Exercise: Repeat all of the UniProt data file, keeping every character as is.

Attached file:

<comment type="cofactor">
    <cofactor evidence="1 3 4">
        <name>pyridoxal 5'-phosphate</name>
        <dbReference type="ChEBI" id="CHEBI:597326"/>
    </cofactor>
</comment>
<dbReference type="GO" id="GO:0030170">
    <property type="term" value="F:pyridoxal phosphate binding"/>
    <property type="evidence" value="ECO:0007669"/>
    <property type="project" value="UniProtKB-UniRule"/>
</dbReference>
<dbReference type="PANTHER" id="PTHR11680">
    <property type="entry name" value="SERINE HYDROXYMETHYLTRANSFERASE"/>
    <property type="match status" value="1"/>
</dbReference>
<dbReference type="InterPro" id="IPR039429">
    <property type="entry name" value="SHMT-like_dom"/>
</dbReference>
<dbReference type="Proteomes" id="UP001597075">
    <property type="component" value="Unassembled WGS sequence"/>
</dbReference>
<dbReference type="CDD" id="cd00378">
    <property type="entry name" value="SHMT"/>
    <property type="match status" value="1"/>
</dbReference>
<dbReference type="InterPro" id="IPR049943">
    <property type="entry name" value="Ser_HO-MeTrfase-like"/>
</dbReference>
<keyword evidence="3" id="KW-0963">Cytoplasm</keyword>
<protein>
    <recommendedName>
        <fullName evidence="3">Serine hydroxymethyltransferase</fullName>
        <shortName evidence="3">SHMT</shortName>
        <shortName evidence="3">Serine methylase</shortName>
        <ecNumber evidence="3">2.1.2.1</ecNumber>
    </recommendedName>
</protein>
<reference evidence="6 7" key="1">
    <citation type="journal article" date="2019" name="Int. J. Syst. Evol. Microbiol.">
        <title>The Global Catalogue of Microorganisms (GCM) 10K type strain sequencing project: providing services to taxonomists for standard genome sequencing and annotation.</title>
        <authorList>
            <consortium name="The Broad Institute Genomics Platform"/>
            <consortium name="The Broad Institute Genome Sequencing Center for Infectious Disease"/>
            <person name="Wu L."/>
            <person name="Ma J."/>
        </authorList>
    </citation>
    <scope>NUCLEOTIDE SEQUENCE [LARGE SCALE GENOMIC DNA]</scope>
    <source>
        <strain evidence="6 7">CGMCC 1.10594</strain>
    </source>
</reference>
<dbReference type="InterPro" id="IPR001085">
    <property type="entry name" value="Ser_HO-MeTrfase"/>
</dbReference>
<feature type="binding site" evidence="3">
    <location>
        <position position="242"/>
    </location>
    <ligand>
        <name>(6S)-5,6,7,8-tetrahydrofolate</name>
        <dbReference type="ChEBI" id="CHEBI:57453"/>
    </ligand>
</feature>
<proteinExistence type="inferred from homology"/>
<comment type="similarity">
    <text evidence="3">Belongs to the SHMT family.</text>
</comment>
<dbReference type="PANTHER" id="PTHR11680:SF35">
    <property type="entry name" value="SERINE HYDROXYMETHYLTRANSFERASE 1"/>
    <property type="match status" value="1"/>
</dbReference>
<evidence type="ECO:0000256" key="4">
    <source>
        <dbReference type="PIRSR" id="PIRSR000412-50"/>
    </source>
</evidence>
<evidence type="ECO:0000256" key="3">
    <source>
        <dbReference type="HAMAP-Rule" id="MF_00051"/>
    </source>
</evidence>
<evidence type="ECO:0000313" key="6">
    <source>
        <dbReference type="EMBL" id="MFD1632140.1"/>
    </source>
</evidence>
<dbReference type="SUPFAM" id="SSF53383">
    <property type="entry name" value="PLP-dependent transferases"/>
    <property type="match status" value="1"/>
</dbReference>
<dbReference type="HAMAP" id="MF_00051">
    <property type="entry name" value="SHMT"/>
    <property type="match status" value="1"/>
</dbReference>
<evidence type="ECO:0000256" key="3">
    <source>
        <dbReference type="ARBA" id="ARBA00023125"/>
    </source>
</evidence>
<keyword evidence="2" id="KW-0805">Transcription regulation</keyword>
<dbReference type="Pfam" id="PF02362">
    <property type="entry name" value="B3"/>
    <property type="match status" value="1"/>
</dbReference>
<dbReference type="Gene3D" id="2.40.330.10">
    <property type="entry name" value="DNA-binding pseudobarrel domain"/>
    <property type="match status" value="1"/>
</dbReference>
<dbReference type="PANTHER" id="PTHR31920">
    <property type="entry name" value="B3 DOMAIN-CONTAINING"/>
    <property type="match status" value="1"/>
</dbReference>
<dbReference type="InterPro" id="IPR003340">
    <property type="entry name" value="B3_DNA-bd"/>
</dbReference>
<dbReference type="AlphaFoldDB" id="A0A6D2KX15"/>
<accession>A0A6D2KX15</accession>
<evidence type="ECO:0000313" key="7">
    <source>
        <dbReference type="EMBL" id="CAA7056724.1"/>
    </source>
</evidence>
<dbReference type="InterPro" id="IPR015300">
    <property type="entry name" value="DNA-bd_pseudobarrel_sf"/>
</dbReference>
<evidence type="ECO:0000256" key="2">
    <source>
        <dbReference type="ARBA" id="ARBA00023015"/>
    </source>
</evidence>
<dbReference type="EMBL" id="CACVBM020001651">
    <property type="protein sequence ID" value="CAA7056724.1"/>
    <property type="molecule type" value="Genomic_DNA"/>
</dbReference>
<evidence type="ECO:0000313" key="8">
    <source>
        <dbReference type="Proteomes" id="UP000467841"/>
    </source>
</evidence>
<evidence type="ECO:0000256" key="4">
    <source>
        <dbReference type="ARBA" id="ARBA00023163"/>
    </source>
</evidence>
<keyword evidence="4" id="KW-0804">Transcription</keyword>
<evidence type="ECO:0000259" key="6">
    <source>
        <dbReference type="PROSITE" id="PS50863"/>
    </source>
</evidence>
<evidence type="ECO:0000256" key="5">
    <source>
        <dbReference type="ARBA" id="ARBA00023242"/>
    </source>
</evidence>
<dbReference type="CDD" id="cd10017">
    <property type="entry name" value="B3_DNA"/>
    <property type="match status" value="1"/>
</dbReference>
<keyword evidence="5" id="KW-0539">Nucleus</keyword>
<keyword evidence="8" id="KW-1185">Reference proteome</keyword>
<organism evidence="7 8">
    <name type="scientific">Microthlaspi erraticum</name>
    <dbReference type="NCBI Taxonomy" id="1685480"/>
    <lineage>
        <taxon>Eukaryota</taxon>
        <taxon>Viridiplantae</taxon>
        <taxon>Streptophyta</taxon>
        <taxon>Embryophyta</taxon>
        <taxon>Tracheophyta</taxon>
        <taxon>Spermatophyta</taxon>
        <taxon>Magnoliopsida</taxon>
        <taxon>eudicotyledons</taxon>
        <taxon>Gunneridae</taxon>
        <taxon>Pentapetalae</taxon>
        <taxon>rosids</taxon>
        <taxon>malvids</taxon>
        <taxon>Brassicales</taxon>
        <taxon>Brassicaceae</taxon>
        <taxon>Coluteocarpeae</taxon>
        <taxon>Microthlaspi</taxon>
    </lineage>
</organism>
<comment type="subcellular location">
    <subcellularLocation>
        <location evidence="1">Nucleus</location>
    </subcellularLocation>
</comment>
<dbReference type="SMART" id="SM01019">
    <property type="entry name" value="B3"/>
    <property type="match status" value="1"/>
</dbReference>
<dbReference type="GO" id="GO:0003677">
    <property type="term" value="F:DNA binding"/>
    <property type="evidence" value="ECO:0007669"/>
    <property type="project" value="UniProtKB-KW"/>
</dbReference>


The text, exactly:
<comment type="cofactor">
    <cofactor evidence="1 3 4">
        <name>pyridoxal 5'-phosphate</name>
        <dbReference type="ChEBI" id="CHEBI:597326"/>
    </cofactor>
</comment>
<dbReference type="GO" id="GO:0030170">
    <property type="term" value="F:pyridoxal phosphate binding"/>
    <property type="evidence" value="ECO:0007669"/>
    <property type="project" value="UniProtKB-UniRule"/>
</dbReference>
<dbReference type="PANTHER" id="PTHR11680">
    <property type="entry name" value="SERINE HYDROXYMETHYLTRANSFERASE"/>
    <property type="match status" value="1"/>
</dbReference>
<dbReference type="InterPro" id="IPR039429">
    <property type="entry name" value="SHMT-like_dom"/>
</dbReference>
<dbReference type="Proteomes" id="UP001597075">
    <property type="component" value="Unassembled WGS sequence"/>
</dbReference>
<dbReference type="CDD" id="cd00378">
    <property type="entry name" value="SHMT"/>
    <property type="match status" value="1"/>
</dbReference>
<dbReference type="InterPro" id="IPR049943">
    <property type="entry name" value="Ser_HO-MeTrfase-like"/>
</dbReference>
<keyword evidence="3" id="KW-0963">Cytoplasm</keyword>
<protein>
    <recommendedName>
        <fullName evidence="3">Serine hydroxymethyltransferase</fullName>
        <shortName evidence="3">SHMT</shortName>
        <shortName evidence="3">Serine methylase</shortName>
        <ecNumber evidence="3">2.1.2.1</ecNumber>
    </recommendedName>
</protein>
<reference evidence="6 7" key="1">
    <citation type="journal article" date="2019" name="Int. J. Syst. Evol. Microbiol.">
        <title>The Global Catalogue of Microorganisms (GCM) 10K type strain sequencing project: providing services to taxonomists for standard genome sequencing and annotation.</title>
        <authorList>
            <consortium name="The Broad Institute Genomics Platform"/>
            <consortium name="The Broad Institute Genome Sequencing Center for Infectious Disease"/>
            <person name="Wu L."/>
            <person name="Ma J."/>
        </authorList>
    </citation>
    <scope>NUCLEOTIDE SEQUENCE [LARGE SCALE GENOMIC DNA]</scope>
    <source>
        <strain evidence="6 7">CGMCC 1.10594</strain>
    </source>
</reference>
<dbReference type="InterPro" id="IPR001085">
    <property type="entry name" value="Ser_HO-MeTrfase"/>
</dbReference>
<feature type="binding site" evidence="3">
    <location>
        <position position="242"/>
    </location>
    <ligand>
        <name>(6S)-5,6,7,8-tetrahydrofolate</name>
        <dbReference type="ChEBI" id="CHEBI:57453"/>
    </ligand>
</feature>
<proteinExistence type="inferred from homology"/>
<comment type="similarity">
    <text evidence="3">Belongs to the SHMT family.</text>
</comment>
<dbReference type="PANTHER" id="PTHR11680:SF35">
    <property type="entry name" value="SERINE HYDROXYMETHYLTRANSFERASE 1"/>
    <property type="match status" value="1"/>
</dbReference>
<evidence type="ECO:0000256" key="4">
    <source>
        <dbReference type="PIRSR" id="PIRSR000412-50"/>
    </source>
</evidence>
<evidence type="ECO:0000256" key="3">
    <source>
        <dbReference type="HAMAP-Rule" id="MF_00051"/>
    </source>
</evidence>
<evidence type="ECO:0000313" key="6">
    <source>
        <dbReference type="EMBL" id="MFD1632140.1"/>
    </source>
</evidence>
<dbReference type="SUPFAM" id="SSF53383">
    <property type="entry name" value="PLP-dependent transferases"/>
    <property type="match status" value="1"/>
</dbReference>
<dbReference type="HAMAP" id="MF_00051">
    <property type="entry name" value="SHMT"/>
    <property type="match status" value="1"/>
</dbReference>
<evidence type="ECO:0000256" key="3">
    <source>
        <dbReference type="ARBA" id="ARBA00023125"/>
    </source>
</evidence>
<keyword evidence="2" id="KW-0805">Transcription regulation</keyword>
<dbReference type="Pfam" id="PF02362">
    <property type="entry name" value="B3"/>
    <property type="match status" value="1"/>
</dbReference>
<dbReference type="Gene3D" id="2.40.330.10">
    <property type="entry name" value="DNA-binding pseudobarrel domain"/>
    <property type="match status" value="1"/>
</dbReference>
<dbReference type="PANTHER" id="PTHR31920">
    <property type="entry name" value="B3 DOMAIN-CONTAINING"/>
    <property type="match status" value="1"/>
</dbReference>
<dbReference type="InterPro" id="IPR003340">
    <property type="entry name" value="B3_DNA-bd"/>
</dbReference>
<dbReference type="AlphaFoldDB" id="A0A6D2KX15"/>
<accession>A0A6D2KX15</accession>
<evidence type="ECO:0000313" key="7">
    <source>
        <dbReference type="EMBL" id="CAA7056724.1"/>
    </source>
</evidence>
<dbReference type="InterPro" id="IPR015300">
    <property type="entry name" value="DNA-bd_pseudobarrel_sf"/>
</dbReference>
<evidence type="ECO:0000256" key="2">
    <source>
        <dbReference type="ARBA" id="ARBA00023015"/>
    </source>
</evidence>
<dbReference type="EMBL" id="CACVBM020001651">
    <property type="protein sequence ID" value="CAA7056724.1"/>
    <property type="molecule type" value="Genomic_DNA"/>
</dbReference>
<evidence type="ECO:0000313" key="8">
    <source>
        <dbReference type="Proteomes" id="UP000467841"/>
    </source>
</evidence>
<evidence type="ECO:0000256" key="4">
    <source>
        <dbReference type="ARBA" id="ARBA00023163"/>
    </source>
</evidence>
<keyword evidence="4" id="KW-0804">Transcription</keyword>
<evidence type="ECO:0000259" key="6">
    <source>
        <dbReference type="PROSITE" id="PS50863"/>
    </source>
</evidence>
<evidence type="ECO:0000256" key="5">
    <source>
        <dbReference type="ARBA" id="ARBA00023242"/>
    </source>
</evidence>
<dbReference type="CDD" id="cd10017">
    <property type="entry name" value="B3_DNA"/>
    <property type="match status" value="1"/>
</dbReference>
<keyword evidence="5" id="KW-0539">Nucleus</keyword>
<keyword evidence="8" id="KW-1185">Reference proteome</keyword>
<organism evidence="7 8">
    <name type="scientific">Microthlaspi erraticum</name>
    <dbReference type="NCBI Taxonomy" id="1685480"/>
    <lineage>
        <taxon>Eukaryota</taxon>
        <taxon>Viridiplantae</taxon>
        <taxon>Streptophyta</taxon>
        <taxon>Embryophyta</taxon>
        <taxon>Tracheophyta</taxon>
        <taxon>Spermatophyta</taxon>
        <taxon>Magnoliopsida</taxon>
        <taxon>eudicotyledons</taxon>
        <taxon>Gunneridae</taxon>
        <taxon>Pentapetalae</taxon>
        <taxon>rosids</taxon>
        <taxon>malvids</taxon>
        <taxon>Brassicales</taxon>
        <taxon>Brassicaceae</taxon>
        <taxon>Coluteocarpeae</taxon>
        <taxon>Microthlaspi</taxon>
    </lineage>
</organism>
<comment type="subcellular location">
    <subcellularLocation>
        <location evidence="1">Nucleus</location>
    </subcellularLocation>
</comment>
<dbReference type="SMART" id="SM01019">
    <property type="entry name" value="B3"/>
    <property type="match status" value="1"/>
</dbReference>
<dbReference type="GO" id="GO:0003677">
    <property type="term" value="F:DNA binding"/>
    <property type="evidence" value="ECO:0007669"/>
    <property type="project" value="UniProtKB-KW"/>
</dbReference>